Every Saturday, my great-grandfather walked to synagogue for afternoon prayers with one unlit cigarette in the breast pocket of his suit jacket. On his walk home, after sundown, he would smoke the…single cigarette and relish the pleasure of another Shabbat well-spent. Zayde was a round man with thick hands and squat fingers. His wedding band was so large it could fit around the wrist of a toddler. He drank his coffee black, with a small cube of sugar tucked under his tongue. On my parents’ wedding… >> Read More
Beth Deiter and Michelle Hunter are the founders and co-directors of My Kind of Music, a parent-child music program in Buffalo Grove, IL that offers classes with therapeutic accommodations for…children with disabilities. In honor of Jewish Disabilities Awareness month, we interviewed Beth and Michelle about their unique program and how enrichment activities and community building can be so helpful for both parents and children with disabilities. >> Read More
If you spend any time reading Kveller, you already know the incredible force that is Carla Naumburg, contributing editor, writer, clinical social worker, mother, and loyal friend extraordinaire. You…probably also know that Carla is the author of the recently published “Parenting in the Present Moment-How to Stay Focused on What Really Matters,” in which she breaks through the exasperating barrier of impossible and impossibly out-of-touch parenting advice (sleep when your baby sleeps, anyone?) to offer suggestions about how we can slow down, focus,… >> Read More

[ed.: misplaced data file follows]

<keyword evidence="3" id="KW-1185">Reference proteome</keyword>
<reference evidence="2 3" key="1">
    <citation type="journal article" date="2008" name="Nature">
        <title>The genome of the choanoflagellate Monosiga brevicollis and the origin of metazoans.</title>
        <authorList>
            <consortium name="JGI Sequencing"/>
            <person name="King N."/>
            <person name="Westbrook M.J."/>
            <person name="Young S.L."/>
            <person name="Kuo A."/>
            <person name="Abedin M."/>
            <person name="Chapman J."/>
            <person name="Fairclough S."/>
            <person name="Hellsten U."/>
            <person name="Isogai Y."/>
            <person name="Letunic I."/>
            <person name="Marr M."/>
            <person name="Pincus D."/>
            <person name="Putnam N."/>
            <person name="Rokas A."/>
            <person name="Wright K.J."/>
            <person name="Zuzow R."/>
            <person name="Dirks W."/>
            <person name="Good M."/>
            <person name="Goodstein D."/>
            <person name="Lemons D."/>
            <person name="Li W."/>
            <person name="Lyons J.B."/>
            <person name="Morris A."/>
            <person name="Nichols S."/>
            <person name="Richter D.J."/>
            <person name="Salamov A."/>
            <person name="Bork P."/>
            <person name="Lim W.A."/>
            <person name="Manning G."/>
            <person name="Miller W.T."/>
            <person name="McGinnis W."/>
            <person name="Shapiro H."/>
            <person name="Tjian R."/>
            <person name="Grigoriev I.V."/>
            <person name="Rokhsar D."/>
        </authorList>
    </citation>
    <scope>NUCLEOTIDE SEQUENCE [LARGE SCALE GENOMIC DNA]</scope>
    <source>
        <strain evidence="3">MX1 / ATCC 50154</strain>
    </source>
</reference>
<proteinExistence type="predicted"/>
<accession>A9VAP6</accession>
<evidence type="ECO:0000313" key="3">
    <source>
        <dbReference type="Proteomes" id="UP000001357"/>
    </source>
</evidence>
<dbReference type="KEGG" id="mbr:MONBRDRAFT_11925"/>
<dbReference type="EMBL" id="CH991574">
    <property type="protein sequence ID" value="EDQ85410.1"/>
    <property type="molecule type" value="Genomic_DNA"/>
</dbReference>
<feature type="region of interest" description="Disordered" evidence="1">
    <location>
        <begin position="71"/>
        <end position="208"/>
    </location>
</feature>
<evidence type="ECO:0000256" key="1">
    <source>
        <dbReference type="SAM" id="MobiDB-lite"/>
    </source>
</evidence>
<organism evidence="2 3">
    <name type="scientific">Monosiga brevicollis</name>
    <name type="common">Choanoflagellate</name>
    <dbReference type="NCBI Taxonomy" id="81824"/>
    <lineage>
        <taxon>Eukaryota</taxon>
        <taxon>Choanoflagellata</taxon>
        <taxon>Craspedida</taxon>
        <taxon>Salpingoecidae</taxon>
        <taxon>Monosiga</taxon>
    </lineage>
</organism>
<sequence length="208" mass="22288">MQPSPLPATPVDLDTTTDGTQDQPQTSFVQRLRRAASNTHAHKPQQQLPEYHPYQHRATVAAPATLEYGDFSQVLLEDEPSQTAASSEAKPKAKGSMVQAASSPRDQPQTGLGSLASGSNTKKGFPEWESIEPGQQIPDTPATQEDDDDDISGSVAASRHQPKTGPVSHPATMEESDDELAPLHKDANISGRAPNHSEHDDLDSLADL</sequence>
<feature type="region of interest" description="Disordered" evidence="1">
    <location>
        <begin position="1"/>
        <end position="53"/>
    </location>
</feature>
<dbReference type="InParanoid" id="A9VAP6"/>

This September, the Shefa School, a new pluralistic Jewish community day school on the Upper West Side of Manhattan, welcomed its first students. Founded by Ilana Ruskay-Kidd, the former…director of the Saul and Carole Zabar Nursery School at the JCC in Manhattan, Shefa is the only Jewish Day School for students with language-based learning disabilities. Shefa currently has 24 students enrolled in grades 2-5 and will ultimately enroll children in grades K-8. What does “language-based learning disabilities” mean? Shefa addresses learning difficulties connected… >> Read More
Rabbi Isaac Saposnik is the Executive Director of Camp JRF, a Reconstructionist sleepaway camp in the Pocono Mountains. Recently, Camp JRF initiated a big push toward inclusion with a capital…“I.” Now that campers have returned to school and their parents eagerly fill out forms to sign them up for next summer, Rabbi Saposnik had some time to chat with me about camp, diversity in the American Jewish community, and the importance of asking questions. What makes Camp JRF different from other Jewish sleepaway camps?… >> Read More
The Binah School
is a new, 21st century all-girls Jewish middle and high school in Sharon, Massachusetts that integrates project-based learning with real world problem solving,…text-based Judaic studies, and academic excellence. Founded by two Orthodox women and working mothers, Michal Oshman and Rina Hoffman, the Binah School has already won national attention for its commitment to affordability, research-based methods, and its emphasis on global citizenship in Jewish education. Can you tell Kveller readers what makes the Binah School different from other schools for Orthodox girls? The Binah School is a warm… >> Read More